A week of thankfulness: Family

I’m thankful. And need to learn to be more thankful. So let’s take a few days to talk about what I’m thankful for.

I’ll start with my family. I’m extremely thankful for my wife Carolina, who has put up with so much throughout our almost 24 years of marriage. I’m very proud of her as she nears completion of her master’s degree. And I’m well aware of which of us is the better preacher!

I’m thankful for my kids. I hear about all the problems people have as their children go through adolescence, and I can’t identify at all. Our kids always make us proud. Daniel is doing extremely well at ACU, while Andrea is having a stellar senior year in high school.

I’m thankful for the legacy I received from my parents and especially thankful to still be able to enjoy time with my mother. She has always been a model of dignity and grace and has surrounded her kids and grandkids with love.

I’m thankful for my mother-in-law. As I posted on Facebook yesterday (her birthday), the only thing I can complain about is not being able to tell mother-in-law jokes! She’s always made me feel more like a son than a son-in-law.

The family names in my past are ones that fill me with pride: Archer, Fulbright, Huff, Karr… they are names to live up to. As well as the families I married into: Tolosa, Rigotti… it’s quite a pedigree.

I am truly thankful.

Giving Thanks

Here’s an article I wrote for our blog on HopeForLife.org. It was also published on Heartlight.org. Just in case you missed it… :-)

In the movie Shenandoah, Charlie Anderson, Jimmy Stewart’s character, sits down to eat with his family and prays the following: “Lord, we cleared this land. We plowed it, sowed it, and harvest it. We cook the harvest. It wouldn’t be here and we wouldn’t be eating it if we hadn’t done it all ourselves. We worked dog-bone hard for every crumb and morsel, but we thank you Lord just the same for the food we’re about to eat, amen.”

Whether we admit it or not, that’s a fairly common attitude. In fact, it’s so common that God warned His people about this ungratefulness thousands of years ago. In the book of Deuteronomy, He told them: “Beware lest you say in your heart, ‘My power and the might of my hand have gotten me this wealth.’ You shall remember the LORD your God, for it is he who gives you power to get wealth.” (Deuteronomy 8:17-18)

The fourth Thursday in November is Thanksgiving Day here in the United States. For most people, it’s a day of eating, watching sports and enjoying time off from work. Far too often, the idea of giving thanks gets lost along the way.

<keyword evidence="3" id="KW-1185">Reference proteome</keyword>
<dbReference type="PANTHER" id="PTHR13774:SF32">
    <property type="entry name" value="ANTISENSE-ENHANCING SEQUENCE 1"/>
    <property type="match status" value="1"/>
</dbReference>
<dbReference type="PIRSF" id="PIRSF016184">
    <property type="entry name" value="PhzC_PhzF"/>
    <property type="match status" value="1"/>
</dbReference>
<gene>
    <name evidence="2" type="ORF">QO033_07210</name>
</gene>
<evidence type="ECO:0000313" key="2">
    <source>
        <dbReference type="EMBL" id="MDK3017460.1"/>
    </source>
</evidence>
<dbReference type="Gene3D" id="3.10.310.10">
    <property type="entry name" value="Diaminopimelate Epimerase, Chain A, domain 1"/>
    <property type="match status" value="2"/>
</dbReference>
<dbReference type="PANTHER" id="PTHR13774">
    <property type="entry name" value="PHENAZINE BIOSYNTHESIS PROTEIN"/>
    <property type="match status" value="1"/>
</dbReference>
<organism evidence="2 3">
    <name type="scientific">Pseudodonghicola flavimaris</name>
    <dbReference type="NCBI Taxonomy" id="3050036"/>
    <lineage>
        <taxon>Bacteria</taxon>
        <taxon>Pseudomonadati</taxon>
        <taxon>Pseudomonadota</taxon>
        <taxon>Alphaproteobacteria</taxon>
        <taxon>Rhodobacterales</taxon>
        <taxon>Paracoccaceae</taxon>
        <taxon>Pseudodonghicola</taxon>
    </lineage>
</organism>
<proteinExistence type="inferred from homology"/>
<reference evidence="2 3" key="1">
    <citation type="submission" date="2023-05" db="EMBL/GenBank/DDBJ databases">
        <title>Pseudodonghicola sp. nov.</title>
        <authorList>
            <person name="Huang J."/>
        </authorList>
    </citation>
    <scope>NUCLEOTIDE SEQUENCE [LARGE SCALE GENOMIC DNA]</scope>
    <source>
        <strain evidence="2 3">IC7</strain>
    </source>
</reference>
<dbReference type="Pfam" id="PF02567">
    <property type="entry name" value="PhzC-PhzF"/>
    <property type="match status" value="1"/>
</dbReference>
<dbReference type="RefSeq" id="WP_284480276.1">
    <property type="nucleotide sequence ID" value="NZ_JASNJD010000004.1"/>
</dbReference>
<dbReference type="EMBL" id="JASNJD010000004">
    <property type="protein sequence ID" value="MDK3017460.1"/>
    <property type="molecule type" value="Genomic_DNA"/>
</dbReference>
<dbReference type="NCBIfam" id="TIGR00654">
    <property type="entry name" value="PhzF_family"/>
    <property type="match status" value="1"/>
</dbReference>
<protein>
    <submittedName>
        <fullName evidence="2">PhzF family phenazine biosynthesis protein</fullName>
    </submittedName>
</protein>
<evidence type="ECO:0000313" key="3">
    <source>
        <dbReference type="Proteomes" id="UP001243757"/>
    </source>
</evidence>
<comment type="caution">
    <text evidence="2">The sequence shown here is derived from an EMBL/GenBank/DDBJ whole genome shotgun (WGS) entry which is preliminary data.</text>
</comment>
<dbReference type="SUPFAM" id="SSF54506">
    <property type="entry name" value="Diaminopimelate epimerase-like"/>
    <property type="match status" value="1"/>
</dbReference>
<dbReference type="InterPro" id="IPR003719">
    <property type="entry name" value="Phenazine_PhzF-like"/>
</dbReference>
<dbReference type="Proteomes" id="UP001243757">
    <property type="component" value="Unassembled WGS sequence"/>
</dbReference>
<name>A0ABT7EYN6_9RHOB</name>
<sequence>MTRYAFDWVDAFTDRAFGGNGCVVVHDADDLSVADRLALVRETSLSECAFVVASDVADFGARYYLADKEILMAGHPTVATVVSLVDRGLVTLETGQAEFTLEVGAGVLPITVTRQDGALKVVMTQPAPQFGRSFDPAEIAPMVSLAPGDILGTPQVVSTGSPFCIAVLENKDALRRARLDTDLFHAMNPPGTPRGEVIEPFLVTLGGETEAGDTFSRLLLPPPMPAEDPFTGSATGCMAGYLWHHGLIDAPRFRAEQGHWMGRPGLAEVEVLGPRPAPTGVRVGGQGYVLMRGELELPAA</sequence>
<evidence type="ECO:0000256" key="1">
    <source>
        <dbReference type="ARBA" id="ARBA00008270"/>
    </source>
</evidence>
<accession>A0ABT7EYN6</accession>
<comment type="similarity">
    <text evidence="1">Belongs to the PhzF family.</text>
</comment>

So what’s the point of giving thanks? I can think of several positive things that come out of our taking time to give thanks for what we have received:

  • Giving thanks helps us to appreciate what we have. It’s all too easy to focus on what we don’t have rather than recognize what we’ve received. It’s healthy for us to take stock of what’s been given to us and then to give thanks for those things.
  • Giving thanks helps us to be aware of those who have less. When we realize that what we have was given to us, we are better able to share with others. They are as deserving of God’s blessings as we are.
  • Giving thanks gives us more security for the future. When I realize that blessings don’t depend purely on my strength, I can be more confident going forward. Just as God has blessed me now, He can bless me in the future.
  • Giving thanks is the right thing to do. We teach our children to do it, yet sometimes forget to do it ourselves. God is pleased when we give thanks to Him.

If you don’t feel close to God at this time, maybe giving thanks to Him is a good way to begin fixing that relationship. Take some time to recognize the good things that He’s done. We have lots of time for complaining about the bad; let’s stop now and thank Him for the good. It will do us a world of good.

5 Appropriate Christian Attitudes Toward Food

So what are some proper attitudes toward food? Here are my suggestions:

  1. Thankfulness toward God: I think this needs to be present every time we eat. I also think this goes beyond merely saying “Thank you for this food” at the beginning of a meal. I know that we won’t be conscious of God every time we take a bite (though that would be a nice goal), but we should be aware that everything that we have received is because of him.
  2. Thankfulness to those who made it possible for us to eat: This can be the one who cooked the food. Or set the table. Or gave us the job to earn the money to buy the food. Or any of a number of people. Our primary gratitude is to God, but we should also be thankful for the people in our lives.
  3. Awareness of what we’re eating: I’m a terribly fast eater. It’s a bad habit that I’d like to overcome. I want to learn to taste what I’m eating. To think about the flavors that God put in the food. I want to learn to savor and enjoy food, not because of quantity but because of what it is.
  4. Awareness of who we’re eating with: This goes back to Tuesday’s blog. We need to recognize the significance of eating with other people. And we do this by being aware of them as we eat.
  5. Awareness of those that lack: That’s one’s tough, and it might even cut into my enjoyment a bit. Hopefully it will curb my overeating a bit! I live in a country with an abundance of food, both in quantity and variety. Many would love to have either of those, let alone both. As I eat thankfully and thoughtfully, may I be aware of those who go without.

Those are my top five. Any comments on those? What would you add?